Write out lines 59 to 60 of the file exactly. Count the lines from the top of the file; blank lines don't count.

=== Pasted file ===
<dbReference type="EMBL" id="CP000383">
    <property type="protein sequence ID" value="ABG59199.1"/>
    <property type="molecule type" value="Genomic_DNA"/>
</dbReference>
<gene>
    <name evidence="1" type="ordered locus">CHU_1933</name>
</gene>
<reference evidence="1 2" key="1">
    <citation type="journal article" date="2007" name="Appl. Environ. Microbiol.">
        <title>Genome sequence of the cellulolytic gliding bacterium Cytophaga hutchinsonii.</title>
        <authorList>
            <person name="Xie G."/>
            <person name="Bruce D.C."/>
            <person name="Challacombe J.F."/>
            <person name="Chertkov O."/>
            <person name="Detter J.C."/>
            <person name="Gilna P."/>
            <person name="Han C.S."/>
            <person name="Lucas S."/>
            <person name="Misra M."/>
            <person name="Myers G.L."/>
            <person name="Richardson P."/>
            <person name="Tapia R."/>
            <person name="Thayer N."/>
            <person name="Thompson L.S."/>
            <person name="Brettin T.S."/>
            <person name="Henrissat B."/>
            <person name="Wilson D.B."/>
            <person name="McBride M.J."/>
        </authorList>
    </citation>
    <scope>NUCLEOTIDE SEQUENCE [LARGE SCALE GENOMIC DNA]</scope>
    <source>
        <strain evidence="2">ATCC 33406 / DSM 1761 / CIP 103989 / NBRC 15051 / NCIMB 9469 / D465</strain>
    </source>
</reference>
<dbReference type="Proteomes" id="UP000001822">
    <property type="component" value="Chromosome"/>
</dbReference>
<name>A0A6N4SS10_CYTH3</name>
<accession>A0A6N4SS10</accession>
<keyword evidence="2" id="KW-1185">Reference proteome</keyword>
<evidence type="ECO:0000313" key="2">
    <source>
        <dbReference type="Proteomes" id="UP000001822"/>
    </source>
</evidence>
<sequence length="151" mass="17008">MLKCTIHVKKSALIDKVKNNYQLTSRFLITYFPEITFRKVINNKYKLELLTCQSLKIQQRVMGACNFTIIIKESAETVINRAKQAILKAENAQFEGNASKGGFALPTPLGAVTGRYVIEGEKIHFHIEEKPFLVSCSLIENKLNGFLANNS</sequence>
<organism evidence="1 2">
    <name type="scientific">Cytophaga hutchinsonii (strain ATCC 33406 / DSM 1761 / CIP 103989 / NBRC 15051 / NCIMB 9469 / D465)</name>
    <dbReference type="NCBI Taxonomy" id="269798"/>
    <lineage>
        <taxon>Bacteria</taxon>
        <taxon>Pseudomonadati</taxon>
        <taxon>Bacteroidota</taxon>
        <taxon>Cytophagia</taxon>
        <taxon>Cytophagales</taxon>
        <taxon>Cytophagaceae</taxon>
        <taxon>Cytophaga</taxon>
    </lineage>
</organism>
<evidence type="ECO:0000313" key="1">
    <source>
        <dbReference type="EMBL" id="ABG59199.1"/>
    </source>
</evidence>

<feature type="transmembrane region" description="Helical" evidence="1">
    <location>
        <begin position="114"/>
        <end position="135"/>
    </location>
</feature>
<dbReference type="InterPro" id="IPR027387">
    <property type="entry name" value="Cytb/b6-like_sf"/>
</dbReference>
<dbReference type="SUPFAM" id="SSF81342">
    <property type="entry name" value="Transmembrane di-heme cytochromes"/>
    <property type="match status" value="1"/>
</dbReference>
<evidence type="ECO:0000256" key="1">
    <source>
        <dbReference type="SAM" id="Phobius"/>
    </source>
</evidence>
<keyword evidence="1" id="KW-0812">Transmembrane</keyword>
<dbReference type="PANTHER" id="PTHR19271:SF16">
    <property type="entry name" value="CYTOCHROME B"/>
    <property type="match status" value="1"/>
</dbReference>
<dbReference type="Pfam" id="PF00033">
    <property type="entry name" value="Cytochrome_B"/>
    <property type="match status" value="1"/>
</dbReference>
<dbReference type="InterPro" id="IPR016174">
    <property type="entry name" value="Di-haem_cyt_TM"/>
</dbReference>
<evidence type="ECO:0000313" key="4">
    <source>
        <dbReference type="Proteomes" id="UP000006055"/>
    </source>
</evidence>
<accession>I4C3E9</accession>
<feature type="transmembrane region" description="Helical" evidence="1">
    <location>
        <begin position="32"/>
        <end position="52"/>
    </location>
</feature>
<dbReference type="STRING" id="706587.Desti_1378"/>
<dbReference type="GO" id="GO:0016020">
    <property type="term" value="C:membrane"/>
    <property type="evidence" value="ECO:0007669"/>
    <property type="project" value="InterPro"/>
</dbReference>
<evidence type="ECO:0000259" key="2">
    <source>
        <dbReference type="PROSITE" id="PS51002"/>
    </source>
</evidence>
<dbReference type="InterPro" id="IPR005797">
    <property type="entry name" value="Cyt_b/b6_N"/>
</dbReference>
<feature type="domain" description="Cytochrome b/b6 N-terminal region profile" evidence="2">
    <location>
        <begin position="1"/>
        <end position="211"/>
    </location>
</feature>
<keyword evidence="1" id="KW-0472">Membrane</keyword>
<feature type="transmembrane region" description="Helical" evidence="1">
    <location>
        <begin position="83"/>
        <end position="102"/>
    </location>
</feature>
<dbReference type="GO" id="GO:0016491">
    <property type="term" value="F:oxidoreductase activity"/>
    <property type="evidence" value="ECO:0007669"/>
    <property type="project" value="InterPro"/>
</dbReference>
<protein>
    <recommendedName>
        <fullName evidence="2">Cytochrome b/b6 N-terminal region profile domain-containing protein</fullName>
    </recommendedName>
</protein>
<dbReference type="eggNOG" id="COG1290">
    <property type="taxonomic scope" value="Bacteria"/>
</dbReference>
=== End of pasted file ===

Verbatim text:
        <taxon>Cytophaga</taxon>
    </lineage>